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Re: YVR shooting
« Reply #24 on: May 23, 2021, 04:01:40 pm »
no - again, given the non-standardized judicial review 'fitness tests' across provinces, the SCOC ruled to reinforce just how the court is not bound by any agreement between the accused and the prosecutor

It does directly contradict. It says that if you go against plea deals get used to being overturned on appeal.

Prosecutors only care about getting a conviction, it is up to judges to make sure sentences fit the offence, otherwise they are merely referees overseeing a process.
"Never trust a man without a single redeeming vice" WSC

Offline Gorgeous Graham

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Re: YVR shooting
« Reply #25 on: May 23, 2021, 06:02:54 pm »


Do you walk around with a hard drive full of Liberal government infographics and other propaganda or something?  Do you write this crud for a living?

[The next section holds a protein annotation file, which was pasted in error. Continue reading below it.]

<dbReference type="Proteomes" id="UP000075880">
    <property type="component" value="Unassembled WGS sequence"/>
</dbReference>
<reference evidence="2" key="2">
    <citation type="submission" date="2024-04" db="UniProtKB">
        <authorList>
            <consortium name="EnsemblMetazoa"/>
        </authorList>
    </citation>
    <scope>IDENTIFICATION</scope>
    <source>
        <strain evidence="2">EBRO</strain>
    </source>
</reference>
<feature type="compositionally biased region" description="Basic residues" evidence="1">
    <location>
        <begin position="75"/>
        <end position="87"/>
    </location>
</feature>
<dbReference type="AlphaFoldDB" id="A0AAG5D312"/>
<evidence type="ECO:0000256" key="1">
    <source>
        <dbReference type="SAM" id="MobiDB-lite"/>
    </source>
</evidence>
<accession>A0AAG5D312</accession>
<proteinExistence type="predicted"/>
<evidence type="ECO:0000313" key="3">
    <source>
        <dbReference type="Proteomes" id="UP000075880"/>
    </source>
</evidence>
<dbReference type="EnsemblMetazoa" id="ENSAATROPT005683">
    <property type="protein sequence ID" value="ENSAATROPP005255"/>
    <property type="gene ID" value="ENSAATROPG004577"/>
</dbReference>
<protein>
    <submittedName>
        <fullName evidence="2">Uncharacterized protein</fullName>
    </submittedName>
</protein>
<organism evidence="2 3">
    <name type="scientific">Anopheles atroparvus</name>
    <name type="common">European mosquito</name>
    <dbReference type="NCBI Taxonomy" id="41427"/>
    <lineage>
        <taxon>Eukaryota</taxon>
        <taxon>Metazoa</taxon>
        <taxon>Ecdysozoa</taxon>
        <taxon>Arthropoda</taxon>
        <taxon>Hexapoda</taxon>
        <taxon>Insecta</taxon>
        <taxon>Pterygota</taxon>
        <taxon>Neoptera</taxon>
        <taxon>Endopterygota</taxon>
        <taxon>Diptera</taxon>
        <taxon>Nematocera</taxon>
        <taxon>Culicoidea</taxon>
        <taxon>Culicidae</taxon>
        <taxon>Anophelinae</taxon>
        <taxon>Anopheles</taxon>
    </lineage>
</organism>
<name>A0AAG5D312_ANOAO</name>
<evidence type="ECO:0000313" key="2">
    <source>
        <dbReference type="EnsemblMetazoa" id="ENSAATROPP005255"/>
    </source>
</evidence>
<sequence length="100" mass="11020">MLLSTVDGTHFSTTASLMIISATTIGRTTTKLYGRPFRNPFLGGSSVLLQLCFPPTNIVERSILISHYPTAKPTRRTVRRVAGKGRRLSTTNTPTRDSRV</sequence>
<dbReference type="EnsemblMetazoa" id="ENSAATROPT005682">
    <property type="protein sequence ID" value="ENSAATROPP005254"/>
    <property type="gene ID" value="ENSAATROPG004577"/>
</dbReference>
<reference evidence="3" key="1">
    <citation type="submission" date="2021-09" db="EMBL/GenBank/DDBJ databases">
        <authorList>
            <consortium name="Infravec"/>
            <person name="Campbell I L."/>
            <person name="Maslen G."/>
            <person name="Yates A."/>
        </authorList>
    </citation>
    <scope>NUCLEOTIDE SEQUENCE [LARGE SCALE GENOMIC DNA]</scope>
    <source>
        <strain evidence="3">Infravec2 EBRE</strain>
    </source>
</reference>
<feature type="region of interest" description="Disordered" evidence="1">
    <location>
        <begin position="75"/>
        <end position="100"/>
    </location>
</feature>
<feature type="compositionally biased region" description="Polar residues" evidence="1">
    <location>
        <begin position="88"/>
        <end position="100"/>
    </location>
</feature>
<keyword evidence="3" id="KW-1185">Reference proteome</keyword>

You remind me of a Liberal version of Pierre Poilievre.  Always pumping the party lines, always kissing azz, hey!
I can tell how good of a person you are by how you treat the people you disagree with.
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Offline waldo

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Re: YVR shooting
« Reply #26 on: May 23, 2021, 11:11:20 pm »
Do you walk around with a hard drive full of Liberal government infographics and other propaganda or something?  Do you write this crud for a living?

You remind me of a Liberal version of Pierre Poilievre.  Always pumping the party lines, always kissing azz, hey!

the infographic relates directly to the discussion concerning MMP and reflects upon Bill C-22. Clearly it's too difficult for you to actually contribute/participate in the ongoing discussion... choosing instead to whine/blather on about "propaganda... partisanship".

Offline wilber

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Re: YVR shooting
« Reply #27 on: May 24, 2021, 12:05:21 pm »